SPAC IPOs return
The team behind cash shell company Germany1 is preparing to list its next special purpose acquisition company (SPAC) in October after Thursday’s 532 million euros deal with AEG Power.
A SPAC is a shell company set up by people with a proven track record in making acquisitions. They offer takeover targets a way to become public companies without having to undertake an initial public offering.
In this case, Germany1′s acquisition makes power system firm AEG a public company through a so-called ”back door” listing.
The shell will change its name to AEG Power after the deal completes in mid-August.
Mission achieved, the Germany1 team is now working on its next IPO – another SPAC that is looking to raise about 300 million euros ($426.7 million) in October.
SPACs are most relevent in challenging market conditions — the IPO proceeds they raise are placed into an interest-bearing trust and they don’t borrow money. If they cannot find any acquisition targets that meet the approval of the majority of their shareholders, usually within two years, they will return the IPO money.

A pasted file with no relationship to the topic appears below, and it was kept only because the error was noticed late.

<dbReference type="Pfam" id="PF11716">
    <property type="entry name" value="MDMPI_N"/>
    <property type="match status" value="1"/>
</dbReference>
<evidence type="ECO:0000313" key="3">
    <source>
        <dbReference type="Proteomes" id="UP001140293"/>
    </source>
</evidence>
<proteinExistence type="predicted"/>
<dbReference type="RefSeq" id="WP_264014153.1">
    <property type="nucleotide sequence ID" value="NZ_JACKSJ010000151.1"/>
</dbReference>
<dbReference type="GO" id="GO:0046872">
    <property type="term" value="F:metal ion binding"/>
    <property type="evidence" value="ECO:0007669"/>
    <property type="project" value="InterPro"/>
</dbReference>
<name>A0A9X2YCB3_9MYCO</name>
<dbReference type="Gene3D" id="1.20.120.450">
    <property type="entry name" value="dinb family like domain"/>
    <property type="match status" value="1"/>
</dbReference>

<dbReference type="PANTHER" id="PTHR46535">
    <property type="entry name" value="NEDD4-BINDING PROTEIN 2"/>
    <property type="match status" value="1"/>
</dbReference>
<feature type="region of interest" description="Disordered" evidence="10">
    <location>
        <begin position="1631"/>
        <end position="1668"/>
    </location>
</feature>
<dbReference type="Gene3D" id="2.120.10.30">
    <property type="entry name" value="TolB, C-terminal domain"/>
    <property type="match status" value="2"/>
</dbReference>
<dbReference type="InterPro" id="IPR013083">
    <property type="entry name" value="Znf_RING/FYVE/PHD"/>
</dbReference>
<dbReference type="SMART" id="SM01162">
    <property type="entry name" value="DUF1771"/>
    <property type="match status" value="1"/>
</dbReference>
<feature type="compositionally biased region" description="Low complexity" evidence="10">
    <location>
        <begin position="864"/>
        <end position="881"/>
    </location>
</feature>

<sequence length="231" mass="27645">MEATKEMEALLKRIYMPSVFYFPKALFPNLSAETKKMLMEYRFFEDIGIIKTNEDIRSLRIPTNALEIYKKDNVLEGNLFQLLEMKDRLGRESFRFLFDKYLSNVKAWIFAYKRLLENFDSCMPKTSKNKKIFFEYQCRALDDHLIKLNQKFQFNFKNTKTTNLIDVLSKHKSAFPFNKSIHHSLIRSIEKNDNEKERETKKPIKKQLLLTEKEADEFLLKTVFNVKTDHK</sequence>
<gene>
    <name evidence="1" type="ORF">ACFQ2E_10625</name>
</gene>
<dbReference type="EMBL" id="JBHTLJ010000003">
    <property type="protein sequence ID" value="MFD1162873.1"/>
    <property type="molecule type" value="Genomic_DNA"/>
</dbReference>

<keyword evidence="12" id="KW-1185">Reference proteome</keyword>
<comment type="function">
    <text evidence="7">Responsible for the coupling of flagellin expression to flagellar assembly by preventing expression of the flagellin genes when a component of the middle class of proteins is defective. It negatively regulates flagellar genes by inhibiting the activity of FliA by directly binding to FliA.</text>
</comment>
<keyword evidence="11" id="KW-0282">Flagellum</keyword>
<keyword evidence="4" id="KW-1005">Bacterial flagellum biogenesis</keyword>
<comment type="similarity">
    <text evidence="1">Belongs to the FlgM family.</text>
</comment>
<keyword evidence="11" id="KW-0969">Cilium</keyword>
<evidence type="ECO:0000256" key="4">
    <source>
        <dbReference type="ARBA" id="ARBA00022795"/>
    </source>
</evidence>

Companies seeking listings also prefer going pubic through a SPAC deal in a difficult market as the channel is faster and less vulnerable to market volatility.
SPACs are still more common in the US than in Europe. With Germany2 on the way, perhaps we will see more of these vehicles coming to market after the summer break.